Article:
Dec 12, 2005

Ahwazi: Amnesty appeal for Ahwazis in Iran detention

Amnesty International published an urgent action this week highlighting the incommunicado detention and possible torture of four Ahwazi Arabs who participated in demonstrations by Arabs during the Eid al-Fitr celebrations
Amnesty International published an urgent action this week highlighting the incommunicado detention and possible torture of four Ahwazi Arabs who participated in demonstrations by Arabs during the Eid al-Fitr celebrations.

The detainees include the poet 23-year-old poet Nasr Daraji (also known as Firouz Abou Farhan), who is a supporter of Arab rights and had allegedly helped lead the Eid protests. Brothers Karim and Abdulali Douraghi as well as a man known only by his surname, Eshagi, were also named in the Amnesty report as being potential victims of torture.

According to the Amnesty report, Daraji had fled his family home after friends had warned him that he was on a "wanted" list: "He went into hiding, but returned to his home late in the night of 6 November, to visit his aging parents and get some clean clothing. The house was immediately raided by police and he was arrested at about 3am. Police reportedly beat his mother, who is aged about 65 and suffering from diabetes, when she asked why her son was being arrested and where he was taken."

The Eid demonstration was intended by the organisers to be a peaceful show of Arab identity and culture, but police attacked the crowd with tear gas grenades as the marchers approached the city's 5th bridge and beat and arrested youths. Some Ahwazi homes raised black flags in protest at the regime's repression during Eid.

The regime tried to portray the demonstration as a separatist ploy to generate unrest, claiming that a group called the Arab People's Group had staged a riot. No group of this name exists. Protests by Ahwazi Arabs are largely the result of economic deprivation and political and cultural oppression, with the government's own statistics revealing high levels of unemployment, poverty, illiteracy and child malnutrition. The Amnesty report stated that "the Arab population do not feel they have benefited as much from the oil revenue as the Persian population; historically they have been marginalised and discriminated against, for instance being denied the right to an education in their own language."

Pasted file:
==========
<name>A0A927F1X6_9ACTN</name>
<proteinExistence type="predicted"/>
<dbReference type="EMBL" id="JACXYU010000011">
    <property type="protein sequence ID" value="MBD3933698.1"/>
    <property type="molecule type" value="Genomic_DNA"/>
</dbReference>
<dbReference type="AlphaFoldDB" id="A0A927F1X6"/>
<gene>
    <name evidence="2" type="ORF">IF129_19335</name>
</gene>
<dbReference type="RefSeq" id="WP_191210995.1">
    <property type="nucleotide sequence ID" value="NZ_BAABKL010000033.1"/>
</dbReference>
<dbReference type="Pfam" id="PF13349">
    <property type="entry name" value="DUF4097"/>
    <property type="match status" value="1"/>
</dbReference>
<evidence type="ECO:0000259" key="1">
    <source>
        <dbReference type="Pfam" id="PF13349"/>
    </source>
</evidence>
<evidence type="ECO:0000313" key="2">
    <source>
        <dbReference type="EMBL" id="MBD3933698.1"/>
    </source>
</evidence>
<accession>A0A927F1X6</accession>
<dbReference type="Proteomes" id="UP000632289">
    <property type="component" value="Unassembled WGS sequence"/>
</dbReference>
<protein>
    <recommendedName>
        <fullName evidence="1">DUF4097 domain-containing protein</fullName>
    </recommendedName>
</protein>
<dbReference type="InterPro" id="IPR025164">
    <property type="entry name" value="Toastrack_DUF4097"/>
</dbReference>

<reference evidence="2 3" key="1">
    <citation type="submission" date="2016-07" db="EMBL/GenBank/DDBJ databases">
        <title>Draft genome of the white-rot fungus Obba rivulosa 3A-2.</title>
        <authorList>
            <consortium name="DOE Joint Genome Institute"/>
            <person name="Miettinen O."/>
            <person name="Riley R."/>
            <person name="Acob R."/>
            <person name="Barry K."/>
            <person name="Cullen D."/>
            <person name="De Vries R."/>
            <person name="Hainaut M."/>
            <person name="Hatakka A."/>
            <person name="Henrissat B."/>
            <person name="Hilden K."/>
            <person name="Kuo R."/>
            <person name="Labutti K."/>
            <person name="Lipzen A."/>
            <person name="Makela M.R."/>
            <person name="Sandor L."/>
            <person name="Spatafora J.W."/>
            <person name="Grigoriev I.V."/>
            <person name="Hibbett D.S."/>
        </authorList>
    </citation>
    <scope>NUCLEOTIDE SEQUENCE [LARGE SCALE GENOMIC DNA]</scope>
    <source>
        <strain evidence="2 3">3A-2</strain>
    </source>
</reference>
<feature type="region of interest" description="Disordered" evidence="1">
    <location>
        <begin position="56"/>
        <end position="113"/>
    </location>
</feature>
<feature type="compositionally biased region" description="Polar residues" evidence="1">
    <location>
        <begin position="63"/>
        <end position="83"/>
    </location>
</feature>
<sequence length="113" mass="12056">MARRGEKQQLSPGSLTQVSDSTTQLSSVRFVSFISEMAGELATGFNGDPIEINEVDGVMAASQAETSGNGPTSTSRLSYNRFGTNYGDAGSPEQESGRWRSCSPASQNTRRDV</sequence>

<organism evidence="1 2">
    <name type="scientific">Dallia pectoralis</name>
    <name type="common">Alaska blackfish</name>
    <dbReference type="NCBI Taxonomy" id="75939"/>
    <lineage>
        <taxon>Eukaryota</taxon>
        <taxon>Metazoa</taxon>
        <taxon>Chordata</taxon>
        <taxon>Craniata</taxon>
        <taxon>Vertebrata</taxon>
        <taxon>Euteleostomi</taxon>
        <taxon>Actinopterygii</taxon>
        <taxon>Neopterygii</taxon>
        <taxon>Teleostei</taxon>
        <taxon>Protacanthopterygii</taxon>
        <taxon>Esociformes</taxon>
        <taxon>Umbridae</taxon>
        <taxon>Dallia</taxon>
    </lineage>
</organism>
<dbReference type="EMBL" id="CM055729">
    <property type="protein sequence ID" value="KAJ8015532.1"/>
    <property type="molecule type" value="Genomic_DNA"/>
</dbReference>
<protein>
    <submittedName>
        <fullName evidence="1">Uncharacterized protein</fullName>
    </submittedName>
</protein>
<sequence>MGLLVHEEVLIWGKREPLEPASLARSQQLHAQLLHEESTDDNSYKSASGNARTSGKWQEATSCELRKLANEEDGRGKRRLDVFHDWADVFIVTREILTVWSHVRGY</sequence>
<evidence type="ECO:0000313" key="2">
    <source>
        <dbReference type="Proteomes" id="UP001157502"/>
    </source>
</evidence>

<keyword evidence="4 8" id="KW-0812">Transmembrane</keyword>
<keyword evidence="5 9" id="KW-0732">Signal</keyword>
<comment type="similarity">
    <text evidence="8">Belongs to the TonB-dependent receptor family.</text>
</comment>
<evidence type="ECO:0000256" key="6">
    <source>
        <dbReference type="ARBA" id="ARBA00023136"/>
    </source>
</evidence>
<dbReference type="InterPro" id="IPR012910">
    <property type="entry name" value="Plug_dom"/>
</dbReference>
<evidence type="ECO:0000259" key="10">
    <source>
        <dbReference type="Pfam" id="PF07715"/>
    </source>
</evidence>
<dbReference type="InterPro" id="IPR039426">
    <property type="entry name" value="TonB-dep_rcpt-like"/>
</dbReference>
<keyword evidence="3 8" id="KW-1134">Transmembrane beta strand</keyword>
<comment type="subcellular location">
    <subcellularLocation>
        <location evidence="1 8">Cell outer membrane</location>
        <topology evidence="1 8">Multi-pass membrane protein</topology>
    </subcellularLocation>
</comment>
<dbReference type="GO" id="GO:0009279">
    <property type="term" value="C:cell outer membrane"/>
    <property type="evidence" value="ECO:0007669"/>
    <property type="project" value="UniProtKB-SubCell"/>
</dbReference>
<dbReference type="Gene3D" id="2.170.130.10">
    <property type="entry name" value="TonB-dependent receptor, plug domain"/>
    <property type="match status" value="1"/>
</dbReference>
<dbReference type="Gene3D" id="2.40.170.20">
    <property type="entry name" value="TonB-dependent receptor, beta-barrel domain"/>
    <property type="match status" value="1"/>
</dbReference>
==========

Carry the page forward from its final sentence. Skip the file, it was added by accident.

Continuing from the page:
The march and demonstration were largely a show of local defiance against state repression, which has increased following Mahmoud Ahmadinejad's installation as president. More than 200 demonstrators were arrested during the Eid protest. The security forces were ordered to attack by General Amir Hayat Moghadam, recently appointed the Governor of Khuzestan by President Ahmadinejad. He had warned the demonstrators that any Ahwazi Arab wearing traditional Arabic clothing would be arrested, indicating that the regime would not tolerate any display of Arabic culture.

Days before the Eid protests, 81 Ahwazi Arabs were arrested while conducting a cultural play called Mahibis, a popular event performed during iftaar, following fasting in the month of Ramadan. The arrested included Zahra Nasser-Torfi, a feminist leader and director of the Ahwaz Al-Amjad cultural center, Arab-Iranian poet Hamid Haydari and the entire Mojadam family - Mohammad Mojadam, Hamid Mojadam, Mehdi Mojadam, Rasoul Mojadam, Khaled Bani-Saleh and Hassan Naisi. These arrests were a contributing factor to the Eid protests.

Tensions have also been running high over the arrest of seven sons and close relatives of Arab tribal leader Hajj Salem Bawi. In October, two of his sons were sentenced to death for alleged insurrection. Their executions will be carried out if the Supreme Court approves the death sentence issued by the lower court. All seven have been tortured in prison. Previous Arab political detainees have been lynched or executed summarily while in prison and their bodies have been dumped in the Karun River.

Khuzestan is off-limits to reporters and outside observers while maintaining state of siege of the province whose population is 70 per cent is indigenous Arab. Al-Jazeera was banned in the province after it covered demonstrations by Arabs against the government's plan to reduce the proportion of Arabs in the province to a third of the total population.

The Amnesty International report can be downloaded by clicking here

Source: British Ahwazi Friendship Society